Reality wins. Every time.
When looking at this relationship, we can get caught, as many have before, looking at the reality of the market and wanting to believe that there will be a capitulation followed by an understanding of where valuations are and what the opportunity for profit is currently. Value investing often finds itself at “odds” with reality in the near term, although to a value investor, this contrarian situation is the whole point of the exercise. It creates our opportunities, but can, at the same time, repulse us in the process.
Looking at our rudimentary drawing of stock price action, and the relationship that we see between fear and greed, we are left with an uncomfortable truth. In today’s market, this relationship is heavy on the fear and a bit light on the greed. We know that the majority of stocks are trading in fairly undervalued ranges given their historical norms. However, this is being greatly overshadowed by the weighty nature of fear. What is good is that this is nothing new, and it can be expected to continue for market fluctuations into the future.
Looking at our historical percentages of “Under” to “Over” valued stocks, we can see that as the S&P 500 has had its dips, our percent of “Under” valued ratings increase significantly. This is the case with the current market. The big question is whether or not the relationships of value, fear, and greed will continue to operate in the future as they have in the past. Historically speaking, the transition from a positive (Greed) sentiment environment to a negative (Fear) takes a long time, but the transition from negative to positive sentiment has taken exponentially longer.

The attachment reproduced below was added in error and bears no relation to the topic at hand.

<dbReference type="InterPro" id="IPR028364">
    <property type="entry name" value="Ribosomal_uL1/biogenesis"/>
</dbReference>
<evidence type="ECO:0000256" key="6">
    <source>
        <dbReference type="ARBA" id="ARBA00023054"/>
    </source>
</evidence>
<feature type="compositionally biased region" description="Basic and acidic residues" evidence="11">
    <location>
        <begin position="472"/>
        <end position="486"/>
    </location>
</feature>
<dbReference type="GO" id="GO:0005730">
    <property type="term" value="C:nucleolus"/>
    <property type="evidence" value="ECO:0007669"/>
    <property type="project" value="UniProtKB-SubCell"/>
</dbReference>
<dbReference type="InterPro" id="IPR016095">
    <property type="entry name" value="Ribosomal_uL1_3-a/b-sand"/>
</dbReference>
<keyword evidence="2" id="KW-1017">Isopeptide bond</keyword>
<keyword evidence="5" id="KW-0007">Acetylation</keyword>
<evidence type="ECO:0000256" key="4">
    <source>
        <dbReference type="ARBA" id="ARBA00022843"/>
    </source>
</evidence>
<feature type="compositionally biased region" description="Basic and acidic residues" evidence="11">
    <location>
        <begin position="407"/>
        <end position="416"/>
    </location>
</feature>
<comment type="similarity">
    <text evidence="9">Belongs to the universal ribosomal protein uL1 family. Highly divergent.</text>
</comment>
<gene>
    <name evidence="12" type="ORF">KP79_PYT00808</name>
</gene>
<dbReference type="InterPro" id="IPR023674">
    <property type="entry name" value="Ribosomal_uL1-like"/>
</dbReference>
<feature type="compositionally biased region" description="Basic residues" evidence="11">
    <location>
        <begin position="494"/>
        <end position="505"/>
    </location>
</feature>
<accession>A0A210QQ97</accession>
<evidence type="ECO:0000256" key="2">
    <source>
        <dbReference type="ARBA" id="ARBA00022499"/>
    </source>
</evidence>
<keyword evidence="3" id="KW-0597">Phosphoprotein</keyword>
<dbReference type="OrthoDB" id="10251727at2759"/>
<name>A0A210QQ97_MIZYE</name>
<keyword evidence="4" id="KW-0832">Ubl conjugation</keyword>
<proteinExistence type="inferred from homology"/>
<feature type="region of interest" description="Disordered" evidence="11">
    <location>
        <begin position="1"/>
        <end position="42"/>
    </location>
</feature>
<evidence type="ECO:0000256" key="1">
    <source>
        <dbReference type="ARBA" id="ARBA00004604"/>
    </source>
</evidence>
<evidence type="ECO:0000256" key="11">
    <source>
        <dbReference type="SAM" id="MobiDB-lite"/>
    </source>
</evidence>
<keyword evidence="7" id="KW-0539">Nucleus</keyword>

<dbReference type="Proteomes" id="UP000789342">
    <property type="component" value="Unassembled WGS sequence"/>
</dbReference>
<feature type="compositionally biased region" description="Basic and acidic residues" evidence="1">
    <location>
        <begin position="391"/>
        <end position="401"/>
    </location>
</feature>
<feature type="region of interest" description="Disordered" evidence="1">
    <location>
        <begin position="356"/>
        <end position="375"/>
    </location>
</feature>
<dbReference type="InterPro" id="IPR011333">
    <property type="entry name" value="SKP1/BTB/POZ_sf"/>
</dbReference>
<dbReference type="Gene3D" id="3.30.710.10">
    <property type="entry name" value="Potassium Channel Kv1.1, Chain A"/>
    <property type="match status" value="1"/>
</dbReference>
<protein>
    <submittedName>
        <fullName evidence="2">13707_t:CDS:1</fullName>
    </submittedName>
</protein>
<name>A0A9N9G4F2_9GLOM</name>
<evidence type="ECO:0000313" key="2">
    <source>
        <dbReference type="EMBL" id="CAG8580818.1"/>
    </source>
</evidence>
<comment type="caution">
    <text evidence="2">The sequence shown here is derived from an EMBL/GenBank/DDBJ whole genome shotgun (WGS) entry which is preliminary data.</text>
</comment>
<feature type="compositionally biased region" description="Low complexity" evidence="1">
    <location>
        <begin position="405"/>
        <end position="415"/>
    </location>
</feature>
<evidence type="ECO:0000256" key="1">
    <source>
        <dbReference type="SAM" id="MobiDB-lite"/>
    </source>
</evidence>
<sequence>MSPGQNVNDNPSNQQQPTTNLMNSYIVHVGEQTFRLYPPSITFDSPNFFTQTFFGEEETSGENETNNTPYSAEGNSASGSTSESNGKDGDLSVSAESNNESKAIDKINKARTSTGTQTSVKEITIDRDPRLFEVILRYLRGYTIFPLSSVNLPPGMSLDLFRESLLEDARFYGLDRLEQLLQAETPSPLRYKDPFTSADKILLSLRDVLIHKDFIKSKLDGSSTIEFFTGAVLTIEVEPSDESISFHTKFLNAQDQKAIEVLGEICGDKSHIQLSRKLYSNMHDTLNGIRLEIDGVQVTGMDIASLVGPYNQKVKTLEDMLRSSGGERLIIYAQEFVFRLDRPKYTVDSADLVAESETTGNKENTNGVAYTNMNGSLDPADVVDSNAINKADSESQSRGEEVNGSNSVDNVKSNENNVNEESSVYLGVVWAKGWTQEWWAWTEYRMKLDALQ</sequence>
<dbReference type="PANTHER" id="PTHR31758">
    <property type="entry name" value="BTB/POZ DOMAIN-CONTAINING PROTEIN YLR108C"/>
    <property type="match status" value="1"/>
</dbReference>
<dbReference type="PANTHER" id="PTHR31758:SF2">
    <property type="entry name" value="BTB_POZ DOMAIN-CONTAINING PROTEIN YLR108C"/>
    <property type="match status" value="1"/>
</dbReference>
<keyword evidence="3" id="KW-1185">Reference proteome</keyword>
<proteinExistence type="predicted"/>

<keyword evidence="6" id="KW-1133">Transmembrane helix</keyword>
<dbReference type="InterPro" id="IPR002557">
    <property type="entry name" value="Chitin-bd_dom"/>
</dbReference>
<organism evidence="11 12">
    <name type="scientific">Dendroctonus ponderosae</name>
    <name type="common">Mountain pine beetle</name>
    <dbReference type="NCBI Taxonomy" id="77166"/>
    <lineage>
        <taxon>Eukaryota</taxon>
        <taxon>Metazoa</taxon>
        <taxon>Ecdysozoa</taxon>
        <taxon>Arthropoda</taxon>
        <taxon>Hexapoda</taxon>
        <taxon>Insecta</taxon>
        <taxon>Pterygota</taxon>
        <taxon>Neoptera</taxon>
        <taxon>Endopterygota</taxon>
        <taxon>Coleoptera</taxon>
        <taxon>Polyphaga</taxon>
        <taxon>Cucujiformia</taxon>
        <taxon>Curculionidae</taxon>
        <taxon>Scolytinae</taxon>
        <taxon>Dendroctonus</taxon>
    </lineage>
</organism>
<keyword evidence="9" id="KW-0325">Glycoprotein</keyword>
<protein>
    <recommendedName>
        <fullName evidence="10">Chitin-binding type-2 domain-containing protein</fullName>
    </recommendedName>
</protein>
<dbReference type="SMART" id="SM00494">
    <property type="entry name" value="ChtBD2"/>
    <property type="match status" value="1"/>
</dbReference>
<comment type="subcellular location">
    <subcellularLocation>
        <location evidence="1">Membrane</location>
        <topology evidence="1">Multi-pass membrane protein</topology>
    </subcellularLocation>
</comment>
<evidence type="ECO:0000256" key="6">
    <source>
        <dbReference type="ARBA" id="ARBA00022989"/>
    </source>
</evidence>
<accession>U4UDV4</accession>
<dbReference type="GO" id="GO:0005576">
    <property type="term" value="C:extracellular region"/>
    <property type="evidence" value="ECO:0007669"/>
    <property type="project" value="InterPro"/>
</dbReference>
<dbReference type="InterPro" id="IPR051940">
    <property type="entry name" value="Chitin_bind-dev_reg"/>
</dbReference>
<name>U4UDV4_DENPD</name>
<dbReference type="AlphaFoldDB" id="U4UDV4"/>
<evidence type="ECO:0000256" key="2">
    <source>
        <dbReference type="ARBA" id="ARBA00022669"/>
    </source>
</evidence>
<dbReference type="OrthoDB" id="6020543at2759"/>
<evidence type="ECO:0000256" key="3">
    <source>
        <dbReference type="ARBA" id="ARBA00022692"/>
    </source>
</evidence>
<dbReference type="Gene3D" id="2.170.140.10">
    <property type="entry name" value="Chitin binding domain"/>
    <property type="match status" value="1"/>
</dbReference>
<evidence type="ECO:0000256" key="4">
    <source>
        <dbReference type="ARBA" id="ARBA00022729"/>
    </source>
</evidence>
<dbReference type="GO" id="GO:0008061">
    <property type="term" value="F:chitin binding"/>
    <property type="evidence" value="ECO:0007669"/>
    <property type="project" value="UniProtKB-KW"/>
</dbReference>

Or are we in some new environment? Where fear becomes the dominant factor for an even more extensive period of time? As one great commentator recently pointed out, are we headed back to a time where stock yields significantly outpace bond yields to more appropriately reflect the inherent risk in equity versus debt securities?
At Ockham, we don’t believe that this is some new alter universe where fear forever trumps greed. Stocks may continue to stay depressed longer, given the far reaching reality of a global economic recession. However, the basic principles of investing will continue to hold. Right now, what we are witnessing is the natural occurrence of emotionality in stock price action that occurs as valuations shift and adjust to reality.
So the bottom line is, value doesn’t fight reality. Value is reality. Time will ultimately demonstrate this unequivocally, as it has in the past. In times like these we refer back to the father of value investing, Benjamin Graham, who said:
“In the short term the market is a voting machine, in the long-term it is a weighing machine.”